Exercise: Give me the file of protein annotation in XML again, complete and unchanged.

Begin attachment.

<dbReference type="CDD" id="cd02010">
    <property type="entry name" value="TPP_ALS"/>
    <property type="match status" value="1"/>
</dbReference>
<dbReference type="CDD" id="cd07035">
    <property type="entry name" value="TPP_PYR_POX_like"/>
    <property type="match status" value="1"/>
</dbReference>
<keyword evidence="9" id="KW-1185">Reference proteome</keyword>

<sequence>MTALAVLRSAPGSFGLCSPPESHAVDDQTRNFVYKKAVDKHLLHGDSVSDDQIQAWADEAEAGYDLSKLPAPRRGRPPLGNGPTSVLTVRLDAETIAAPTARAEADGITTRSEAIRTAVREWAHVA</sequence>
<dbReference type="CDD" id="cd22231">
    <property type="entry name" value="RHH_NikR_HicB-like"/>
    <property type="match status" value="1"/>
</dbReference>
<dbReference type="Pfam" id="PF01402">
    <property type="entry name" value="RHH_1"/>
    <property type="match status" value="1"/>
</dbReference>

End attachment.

<dbReference type="CDD" id="cd02010">
    <property type="entry name" value="TPP_ALS"/>
    <property type="match status" value="1"/>
</dbReference>
<dbReference type="CDD" id="cd07035">
    <property type="entry name" value="TPP_PYR_POX_like"/>
    <property type="match status" value="1"/>
</dbReference>
<keyword evidence="9" id="KW-1185">Reference proteome</keyword>

<sequence>MTALAVLRSAPGSFGLCSPPESHAVDDQTRNFVYKKAVDKHLLHGDSVSDDQIQAWADEAEAGYDLSKLPAPRRGRPPLGNGPTSVLTVRLDAETIAAPTARAEADGITTRSEAIRTAVREWAHVA</sequence>
<dbReference type="CDD" id="cd22231">
    <property type="entry name" value="RHH_NikR_HicB-like"/>
    <property type="match status" value="1"/>
</dbReference>
<dbReference type="Pfam" id="PF01402">
    <property type="entry name" value="RHH_1"/>
    <property type="match status" value="1"/>
</dbReference>